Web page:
Alexander McGlashon photographer, architecture, Cistercian Order, corbels and gargoyles, culture, Dryburgh Abbey, education, England, English Perpendicular, George Washington Wilson photographer, history, King David I, King Robert the Bruce's Heart, Melrose Abbey, Midieval buildings, Peter Stubb, photos, religion, Rievaulx Abbey in Yorkshire, Scotland, St.Bernard of Clairvaux
After visiting Dryburgh Abbey in our previous post, our attention is now on Melrose Abbey. It is considered one of Scotland’s most beautiful ruins situated in the borderlands.
Stereo photo view of the abbey and the corresponding label on the back from our archive the faint yellow card measuring 31/4″x 63/4″ (81/4cms x 17cms) with an image measuring 7 x 61/4 cms. Made by McGlashon. Alexander McGlashon produced a total of 6 stereo views of the Abbey, known as number 95 though 100 according to Peter Stubb’s wonderful expert Scottish website. Visiting this website is highly recommended!
The Melrose monks, being Cistercians or white monks, were one of the new wave of reformed monastic orders, and were founded in 1098 AD at Cîteaux, near Dijon in Burgundy, by a group of Benedictine monks. They were observers of Saint Benedict’s Rule, and believed that those rules were being followed in too lax a manner. The Cistercians, who took their name from the Latin for Cîteaux – ‘Cistercium’ – opted to follow St Benedict’s Rule more strictly. They refused to accept feudal revenues and reintroduced manual labor for their monks. One of the famous Cistercian monks was St. Bernard of Clairvaux, who championed the growing cult of the Virgin and denounced more liberal monk’s views who undermined the mysteries of God. The church at Melrose was dedicated to the Virgin Mary on its completion in 1146.
The two photos above are the same image, unfortunately our scanner is not large enough to take a single pass showing all of the larger size photographs. I thought it important enough to show the letters in the bottom photo which reads 205 Melrose Abbey. The photograph is a large albumen print measuring 6″x81/4″ with a greyish tone. Pasted on board. Comparing the viewpoint of both the large photo here and the stereo card photo above one wonders if the photographer in both cases was the same?
The Abbey, was founded by King David I around 1136, and construction work began with monks from the Rievaulx Abbey in Yorkshire. Little evidence of this Church now exists. From the beginning of the 14th century, Melrose Abbey was subjected to raids, many of the monks were slaughtered, and finally the church was burned to the ground.The final attack came in 1545 with the Earl of Hertford bombarded the site with cannons. The town of Melrose also suffered from many English invasions and the active Abbey ended with the Reformation in 1560. Following the last attack the Abbey was never properly restored, but some extensive restoration work did take place in 1918 when the abbey was gifted to the nation by the Duke of Buccleugh.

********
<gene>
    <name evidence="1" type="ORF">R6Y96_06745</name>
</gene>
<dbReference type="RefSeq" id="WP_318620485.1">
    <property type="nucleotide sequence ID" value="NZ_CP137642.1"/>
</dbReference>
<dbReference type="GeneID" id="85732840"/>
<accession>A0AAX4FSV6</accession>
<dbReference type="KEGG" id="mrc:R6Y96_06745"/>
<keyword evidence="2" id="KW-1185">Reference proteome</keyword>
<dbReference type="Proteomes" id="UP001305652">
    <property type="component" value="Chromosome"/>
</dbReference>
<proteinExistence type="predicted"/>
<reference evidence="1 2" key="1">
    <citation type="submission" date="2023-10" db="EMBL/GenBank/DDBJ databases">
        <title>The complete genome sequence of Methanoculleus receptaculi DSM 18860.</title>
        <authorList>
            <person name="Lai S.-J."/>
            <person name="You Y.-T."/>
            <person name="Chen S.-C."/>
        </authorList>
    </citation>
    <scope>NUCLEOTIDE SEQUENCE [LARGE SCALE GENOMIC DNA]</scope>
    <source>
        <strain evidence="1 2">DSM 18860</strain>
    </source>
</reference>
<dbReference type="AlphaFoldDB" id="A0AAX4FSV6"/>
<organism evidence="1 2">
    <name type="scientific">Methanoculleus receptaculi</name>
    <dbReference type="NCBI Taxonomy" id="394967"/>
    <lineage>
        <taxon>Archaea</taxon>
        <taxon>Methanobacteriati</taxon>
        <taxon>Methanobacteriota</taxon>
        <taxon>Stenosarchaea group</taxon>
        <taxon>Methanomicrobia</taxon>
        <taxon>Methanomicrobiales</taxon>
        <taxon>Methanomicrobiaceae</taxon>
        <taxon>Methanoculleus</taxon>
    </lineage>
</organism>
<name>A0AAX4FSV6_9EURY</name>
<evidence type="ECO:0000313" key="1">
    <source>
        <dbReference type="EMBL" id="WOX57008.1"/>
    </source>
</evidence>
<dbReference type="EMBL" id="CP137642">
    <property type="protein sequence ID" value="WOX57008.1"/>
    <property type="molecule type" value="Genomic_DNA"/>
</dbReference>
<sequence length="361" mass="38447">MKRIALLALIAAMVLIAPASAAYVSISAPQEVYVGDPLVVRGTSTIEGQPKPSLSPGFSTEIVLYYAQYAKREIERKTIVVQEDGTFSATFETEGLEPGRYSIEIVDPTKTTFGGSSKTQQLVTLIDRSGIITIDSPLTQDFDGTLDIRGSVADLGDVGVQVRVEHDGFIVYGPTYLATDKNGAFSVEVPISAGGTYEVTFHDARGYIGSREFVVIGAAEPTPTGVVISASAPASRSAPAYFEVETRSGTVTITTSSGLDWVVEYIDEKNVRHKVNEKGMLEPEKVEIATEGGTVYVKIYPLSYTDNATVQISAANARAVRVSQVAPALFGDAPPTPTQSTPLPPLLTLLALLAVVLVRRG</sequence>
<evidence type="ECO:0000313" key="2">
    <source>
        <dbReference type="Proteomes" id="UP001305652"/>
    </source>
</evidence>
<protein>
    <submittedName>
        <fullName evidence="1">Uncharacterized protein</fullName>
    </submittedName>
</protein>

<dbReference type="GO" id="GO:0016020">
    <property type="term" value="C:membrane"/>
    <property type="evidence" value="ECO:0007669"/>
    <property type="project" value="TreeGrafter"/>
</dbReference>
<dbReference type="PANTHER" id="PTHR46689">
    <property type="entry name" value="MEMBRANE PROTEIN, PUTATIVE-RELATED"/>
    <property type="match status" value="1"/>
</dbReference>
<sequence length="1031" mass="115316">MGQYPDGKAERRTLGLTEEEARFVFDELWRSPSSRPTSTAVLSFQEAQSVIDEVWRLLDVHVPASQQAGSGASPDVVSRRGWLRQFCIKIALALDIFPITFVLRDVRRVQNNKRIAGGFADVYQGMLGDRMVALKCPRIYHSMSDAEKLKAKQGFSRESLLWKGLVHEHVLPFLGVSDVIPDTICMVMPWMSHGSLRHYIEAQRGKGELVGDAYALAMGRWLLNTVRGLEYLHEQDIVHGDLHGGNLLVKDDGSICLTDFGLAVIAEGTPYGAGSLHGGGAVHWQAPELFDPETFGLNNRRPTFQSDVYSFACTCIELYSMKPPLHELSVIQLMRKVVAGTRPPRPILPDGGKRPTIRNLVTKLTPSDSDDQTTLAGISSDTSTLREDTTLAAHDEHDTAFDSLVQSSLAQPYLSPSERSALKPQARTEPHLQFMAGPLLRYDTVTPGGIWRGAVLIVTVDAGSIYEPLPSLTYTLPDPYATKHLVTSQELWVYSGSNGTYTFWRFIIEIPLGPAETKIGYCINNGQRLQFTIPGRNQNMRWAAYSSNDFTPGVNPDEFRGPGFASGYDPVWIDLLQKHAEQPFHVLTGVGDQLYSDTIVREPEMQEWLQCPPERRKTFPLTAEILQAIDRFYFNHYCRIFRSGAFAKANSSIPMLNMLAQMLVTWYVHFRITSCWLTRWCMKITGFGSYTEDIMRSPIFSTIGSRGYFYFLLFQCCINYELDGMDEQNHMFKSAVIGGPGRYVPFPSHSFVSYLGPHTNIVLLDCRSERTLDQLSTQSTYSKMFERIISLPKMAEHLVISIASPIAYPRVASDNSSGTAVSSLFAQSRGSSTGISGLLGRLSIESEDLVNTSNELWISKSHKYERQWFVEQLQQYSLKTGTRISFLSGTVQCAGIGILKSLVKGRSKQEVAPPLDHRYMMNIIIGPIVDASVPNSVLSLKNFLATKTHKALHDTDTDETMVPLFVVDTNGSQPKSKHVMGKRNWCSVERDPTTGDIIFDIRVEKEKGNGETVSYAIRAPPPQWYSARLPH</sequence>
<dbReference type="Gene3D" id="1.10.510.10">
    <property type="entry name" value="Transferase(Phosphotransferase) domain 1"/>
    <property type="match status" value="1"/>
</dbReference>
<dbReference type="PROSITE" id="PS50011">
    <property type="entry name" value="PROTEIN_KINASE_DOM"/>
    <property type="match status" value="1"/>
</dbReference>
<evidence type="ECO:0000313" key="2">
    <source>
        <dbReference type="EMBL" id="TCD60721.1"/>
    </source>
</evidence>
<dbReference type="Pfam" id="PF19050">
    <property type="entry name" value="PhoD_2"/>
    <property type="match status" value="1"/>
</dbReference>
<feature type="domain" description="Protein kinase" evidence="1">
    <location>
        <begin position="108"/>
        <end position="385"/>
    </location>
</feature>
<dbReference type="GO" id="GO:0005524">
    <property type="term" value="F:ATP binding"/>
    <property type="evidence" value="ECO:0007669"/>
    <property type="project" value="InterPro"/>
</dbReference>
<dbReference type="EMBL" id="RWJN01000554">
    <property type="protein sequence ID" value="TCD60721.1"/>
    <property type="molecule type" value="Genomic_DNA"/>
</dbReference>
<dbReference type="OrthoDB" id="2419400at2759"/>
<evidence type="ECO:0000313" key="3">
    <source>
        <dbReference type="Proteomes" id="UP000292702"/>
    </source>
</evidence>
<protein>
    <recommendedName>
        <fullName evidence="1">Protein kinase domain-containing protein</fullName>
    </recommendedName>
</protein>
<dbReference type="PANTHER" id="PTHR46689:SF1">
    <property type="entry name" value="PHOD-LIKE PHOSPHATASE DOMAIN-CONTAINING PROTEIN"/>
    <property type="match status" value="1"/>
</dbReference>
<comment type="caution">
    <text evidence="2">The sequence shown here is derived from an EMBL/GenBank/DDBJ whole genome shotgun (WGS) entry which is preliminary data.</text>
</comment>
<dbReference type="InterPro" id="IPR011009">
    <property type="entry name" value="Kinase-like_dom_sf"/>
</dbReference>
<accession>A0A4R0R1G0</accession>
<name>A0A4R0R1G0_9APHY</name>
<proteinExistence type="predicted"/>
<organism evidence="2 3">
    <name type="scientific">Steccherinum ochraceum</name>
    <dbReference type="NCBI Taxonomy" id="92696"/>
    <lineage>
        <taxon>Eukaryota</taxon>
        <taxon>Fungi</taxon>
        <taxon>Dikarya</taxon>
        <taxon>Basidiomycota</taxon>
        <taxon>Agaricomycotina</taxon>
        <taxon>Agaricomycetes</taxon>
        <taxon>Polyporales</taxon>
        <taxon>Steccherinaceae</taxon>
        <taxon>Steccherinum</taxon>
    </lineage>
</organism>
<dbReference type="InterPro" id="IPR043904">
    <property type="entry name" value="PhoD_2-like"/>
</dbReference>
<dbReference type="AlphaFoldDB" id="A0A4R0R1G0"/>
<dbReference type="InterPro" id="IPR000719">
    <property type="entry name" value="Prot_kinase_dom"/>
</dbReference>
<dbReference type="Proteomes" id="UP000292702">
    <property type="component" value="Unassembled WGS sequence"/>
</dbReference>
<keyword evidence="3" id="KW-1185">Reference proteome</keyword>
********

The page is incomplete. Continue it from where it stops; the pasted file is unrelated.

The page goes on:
The elegant east window displays the very English Perpendicular trend, whereas the beautiful window in the south transept follows more of a free-style French influence.
This albumen print is even larger than the one above and shows the interior of the ruins rather well. the color is a deeper greyish brown and the image had to be re-sized so we loose something along the top. Faintly visible is the writing along the bottom which reads 336 GWW standing for George Washington Wilson who was from Aberdeen. This is the third photographer and also the largest image we have measuring 7 3/4″ x 11 1/4″ ( 19.12 cms x 29 cms)
What remains of the beautiful dusky-pink sandstone ruin is substantial and breath taking. It is in complete contrast to the plain, simple lines of the first designed Church. The monks excelled themselves when building and supervising this magnificent quality workmanship. Much of the rich stone decoration has survived the abundant attempts to destroy the Abbey, and there is an abundance of corbels and gargoyles. The above photographic image provides an excellent view of some of this outstanding stone work.
Today we find the site split by a modern road that runs across the length of the Lay Brothers’ Range. The Church, Cloister, and older foundations of the Cloistral buildings are on one side of the road and, on the other side, a large part of the Lay Brothers’ Range and the site of the Abbot’s Hall and the Knight Commander’s House can be seen. This 15th century converted residence houses now a museum, containing a collection of objects excavated during early 20th century excavations. One of those objects found in the Chapter House, was a lead casket containing a mummified heart and there is good reason to assume that this was indeed King Robert the Bruce’s Heart, legend has it, wanted his heart to be buried in the Abbey’s grounds.